Cold War

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I’m licking the last bit of cappuccino-almond tiramisu when she says, ‘When was the last time you had a good time?’ and I’m thrown off-kilter. What could she possibly mean by that? But I don’t bite at it immediately because that’d piss her off. I want her to try a little harder.

I say, ‘Umm… this is delicious’

I glance at her briefly, casually, with only a slight emergent doubt. Her eyes are lost in her long slender fingernails dyed a deep shade of red.

She says, ‘How’s that friend of yours?’

‘Who?’

She snorts. ‘The one who sleep-talked’

‘Not been in touch with her…’

‘Oh, I see’

‘What do you mean?’

This is a question you should never, ever, ask her because this is the question she wants to ensnare everyone with. Who is that girl? What does she mean? What point could she have possibly made? Although, of course, there’s never, ever, a point made. All smoke and mirrors. But when you’re in the moment, when one of her poisonous darts stabs you in the heart, you can’t help but react. And react badly.

I say, ‘I’ve not been in touch with her because I’ve been busy… with stuff’

‘Busy weekends, huh? How’s your new flatmate?’

‘I don’t have a flatmate’

She pretends like that’s a breaking news to her but with just enough ineptitude to convince me, or anyone, that it’s all just an act. But why? What’s the point? Do I have to explain my loneliness now? Is that what our friendship has become?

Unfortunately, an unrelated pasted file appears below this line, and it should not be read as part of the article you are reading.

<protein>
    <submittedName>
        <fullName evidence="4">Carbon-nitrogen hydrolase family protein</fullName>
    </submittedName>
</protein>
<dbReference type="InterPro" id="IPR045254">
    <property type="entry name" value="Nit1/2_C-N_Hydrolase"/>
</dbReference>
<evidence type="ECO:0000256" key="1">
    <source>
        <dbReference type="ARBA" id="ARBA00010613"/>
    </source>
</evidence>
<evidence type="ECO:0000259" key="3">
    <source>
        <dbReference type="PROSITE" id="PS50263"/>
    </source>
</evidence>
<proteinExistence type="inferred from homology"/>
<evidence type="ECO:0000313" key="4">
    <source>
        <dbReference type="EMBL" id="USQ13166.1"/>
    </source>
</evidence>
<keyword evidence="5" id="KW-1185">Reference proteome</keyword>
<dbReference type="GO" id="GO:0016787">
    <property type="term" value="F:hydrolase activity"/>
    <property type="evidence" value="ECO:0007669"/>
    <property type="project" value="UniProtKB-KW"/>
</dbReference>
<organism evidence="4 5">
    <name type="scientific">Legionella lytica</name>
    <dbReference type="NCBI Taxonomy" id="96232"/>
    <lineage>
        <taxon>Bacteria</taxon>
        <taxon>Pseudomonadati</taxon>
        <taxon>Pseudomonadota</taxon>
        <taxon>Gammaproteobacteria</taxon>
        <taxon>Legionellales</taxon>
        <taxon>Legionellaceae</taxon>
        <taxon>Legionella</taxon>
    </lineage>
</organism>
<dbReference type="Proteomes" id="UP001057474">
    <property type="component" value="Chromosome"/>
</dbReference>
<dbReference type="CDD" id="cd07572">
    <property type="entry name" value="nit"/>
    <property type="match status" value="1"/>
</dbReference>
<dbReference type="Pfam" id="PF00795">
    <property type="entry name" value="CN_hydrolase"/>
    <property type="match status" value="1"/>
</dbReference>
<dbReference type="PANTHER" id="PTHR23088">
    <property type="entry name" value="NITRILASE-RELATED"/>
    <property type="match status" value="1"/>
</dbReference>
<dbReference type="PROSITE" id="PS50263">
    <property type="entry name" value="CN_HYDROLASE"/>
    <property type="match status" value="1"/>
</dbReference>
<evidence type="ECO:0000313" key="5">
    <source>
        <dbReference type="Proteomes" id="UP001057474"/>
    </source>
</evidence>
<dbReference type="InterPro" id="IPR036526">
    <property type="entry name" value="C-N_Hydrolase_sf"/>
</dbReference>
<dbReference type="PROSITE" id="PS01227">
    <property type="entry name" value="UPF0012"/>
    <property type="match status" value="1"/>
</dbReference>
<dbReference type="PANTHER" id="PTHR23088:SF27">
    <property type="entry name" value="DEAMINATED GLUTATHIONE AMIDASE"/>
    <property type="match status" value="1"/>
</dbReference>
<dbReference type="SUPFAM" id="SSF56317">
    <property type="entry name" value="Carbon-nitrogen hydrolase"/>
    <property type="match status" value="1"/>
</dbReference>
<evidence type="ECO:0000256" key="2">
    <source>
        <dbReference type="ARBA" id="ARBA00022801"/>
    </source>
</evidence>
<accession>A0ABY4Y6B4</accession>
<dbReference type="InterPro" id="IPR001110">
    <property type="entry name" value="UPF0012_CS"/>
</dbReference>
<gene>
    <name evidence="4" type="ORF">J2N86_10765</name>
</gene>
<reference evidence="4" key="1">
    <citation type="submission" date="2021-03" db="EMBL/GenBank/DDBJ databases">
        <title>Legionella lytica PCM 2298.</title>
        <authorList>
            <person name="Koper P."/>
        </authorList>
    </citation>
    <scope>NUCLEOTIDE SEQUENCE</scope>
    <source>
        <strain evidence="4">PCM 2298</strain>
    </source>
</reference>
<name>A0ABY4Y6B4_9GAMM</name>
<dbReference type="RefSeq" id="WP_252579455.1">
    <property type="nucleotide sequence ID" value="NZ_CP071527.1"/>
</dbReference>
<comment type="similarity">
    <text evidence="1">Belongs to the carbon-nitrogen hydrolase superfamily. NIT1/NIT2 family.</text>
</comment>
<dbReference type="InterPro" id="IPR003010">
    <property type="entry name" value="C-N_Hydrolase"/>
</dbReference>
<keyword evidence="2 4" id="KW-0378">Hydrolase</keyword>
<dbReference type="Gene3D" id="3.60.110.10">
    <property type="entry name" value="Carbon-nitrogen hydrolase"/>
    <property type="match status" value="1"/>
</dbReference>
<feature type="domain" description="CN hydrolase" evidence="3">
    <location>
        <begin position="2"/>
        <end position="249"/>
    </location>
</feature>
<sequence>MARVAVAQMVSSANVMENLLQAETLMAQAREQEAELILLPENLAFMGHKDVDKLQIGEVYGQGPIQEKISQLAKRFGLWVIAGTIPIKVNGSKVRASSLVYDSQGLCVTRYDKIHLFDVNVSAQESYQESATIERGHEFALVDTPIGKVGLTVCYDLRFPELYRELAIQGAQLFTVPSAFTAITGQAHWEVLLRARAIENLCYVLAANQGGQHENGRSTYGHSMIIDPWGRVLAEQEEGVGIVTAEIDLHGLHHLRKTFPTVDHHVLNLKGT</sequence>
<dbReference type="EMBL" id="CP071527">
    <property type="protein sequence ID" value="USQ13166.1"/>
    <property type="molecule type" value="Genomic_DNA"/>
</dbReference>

She says, ‘Why don’t you stay with your friends?’

I wish I were a guy. I wish friendship felt less like a cold war and more like friendship. When my brother’s friends would come over in his room upstairs, I couldn’t tell if they were fighting or just having a good time.

I say, ‘Because I don’t know who my friends are anymore’

Her smile shrinks. It’s her turn to feel the sting of a poisonous dart. She checks her phone. I drop my spoon on the plate and sigh.

We’ve been friends for more than a decade. There are better days, when we vomit all our memories and ridicule all the people we know back home. The squint-eyed girl who bombed during a play, the English teacher who went nuts during a recital. What are they doing, I ask her. What have they been up to? I haven’t been home for a while now and now that she’s in the city, on good days, the city feels like an hour after school. Sometimes, she laughs so hard, her ears burn red, tears roll down her cheeks and I can’t tell if she’s crying. It’s usually dark by then and we’re on our way back home. She stays five stops down the road in an area where three girls can stay for the rent of one. Sometimes, I ask her about it. How can you stay in such cramped spaces? I taunt her, with good humour, that the only place for her to walk out and have a beer would be Shanti Bar – flocked with men afflicted with perpetual-crotch-itch-syndrome. Don’t you feel unsafe? Why don’t you hail a taxi?
Why don’t you come and stay with me is a question I don’t ask her and it has only just occurred to me. What does that mean?

We split the bill and are out on the road. She walks slowly, hunched over her phone, unendingly abuzz with notifications. I walk even slower. Bikes swoosh past us. It’s a cold November night. Yellow lights shine through a faint mist. I look at her from a distance as she keeps walking.

When she finally turns around, I say, in a voice that aspires to be loud and harsh, but which, inevitably, escapes as a whisper, like I’m sleep-talking to myself – ‘Bitch!’

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